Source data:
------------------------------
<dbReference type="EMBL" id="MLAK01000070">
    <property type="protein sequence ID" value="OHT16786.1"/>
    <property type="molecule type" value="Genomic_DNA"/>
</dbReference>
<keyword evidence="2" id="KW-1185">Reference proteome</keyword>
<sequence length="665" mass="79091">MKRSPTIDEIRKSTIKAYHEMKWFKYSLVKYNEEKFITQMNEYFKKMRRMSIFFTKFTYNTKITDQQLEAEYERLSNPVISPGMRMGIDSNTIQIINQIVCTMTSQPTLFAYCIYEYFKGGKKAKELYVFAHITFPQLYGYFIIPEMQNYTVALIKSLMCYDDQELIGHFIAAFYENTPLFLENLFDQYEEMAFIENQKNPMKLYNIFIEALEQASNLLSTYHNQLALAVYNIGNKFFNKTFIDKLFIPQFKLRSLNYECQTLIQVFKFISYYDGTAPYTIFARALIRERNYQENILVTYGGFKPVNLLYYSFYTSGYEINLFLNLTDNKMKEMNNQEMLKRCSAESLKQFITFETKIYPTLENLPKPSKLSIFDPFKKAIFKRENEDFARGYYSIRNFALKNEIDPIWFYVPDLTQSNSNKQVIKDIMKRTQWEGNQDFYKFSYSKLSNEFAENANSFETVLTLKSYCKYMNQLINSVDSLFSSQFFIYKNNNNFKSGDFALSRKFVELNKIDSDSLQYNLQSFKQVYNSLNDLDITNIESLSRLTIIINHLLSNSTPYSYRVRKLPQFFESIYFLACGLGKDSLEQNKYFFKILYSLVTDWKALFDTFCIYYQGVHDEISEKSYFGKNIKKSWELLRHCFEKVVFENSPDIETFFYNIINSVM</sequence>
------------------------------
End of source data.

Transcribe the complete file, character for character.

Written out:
<dbReference type="EMBL" id="MLAK01000070">
    <property type="protein sequence ID" value="OHT16786.1"/>
    <property type="molecule type" value="Genomic_DNA"/>
</dbReference>
<keyword evidence="2" id="KW-1185">Reference proteome</keyword>
<sequence length="665" mass="79091">MKRSPTIDEIRKSTIKAYHEMKWFKYSLVKYNEEKFITQMNEYFKKMRRMSIFFTKFTYNTKITDQQLEAEYERLSNPVISPGMRMGIDSNTIQIINQIVCTMTSQPTLFAYCIYEYFKGGKKAKELYVFAHITFPQLYGYFIIPEMQNYTVALIKSLMCYDDQELIGHFIAAFYENTPLFLENLFDQYEEMAFIENQKNPMKLYNIFIEALEQASNLLSTYHNQLALAVYNIGNKFFNKTFIDKLFIPQFKLRSLNYECQTLIQVFKFISYYDGTAPYTIFARALIRERNYQENILVTYGGFKPVNLLYYSFYTSGYEINLFLNLTDNKMKEMNNQEMLKRCSAESLKQFITFETKIYPTLENLPKPSKLSIFDPFKKAIFKRENEDFARGYYSIRNFALKNEIDPIWFYVPDLTQSNSNKQVIKDIMKRTQWEGNQDFYKFSYSKLSNEFAENANSFETVLTLKSYCKYMNQLINSVDSLFSSQFFIYKNNNNFKSGDFALSRKFVELNKIDSDSLQYNLQSFKQVYNSLNDLDITNIESLSRLTIIINHLLSNSTPYSYRVRKLPQFFESIYFLACGLGKDSLEQNKYFFKILYSLVTDWKALFDTFCIYYQGVHDEISEKSYFGKNIKKSWELLRHCFEKVVFENSPDIETFFYNIINSVM</sequence>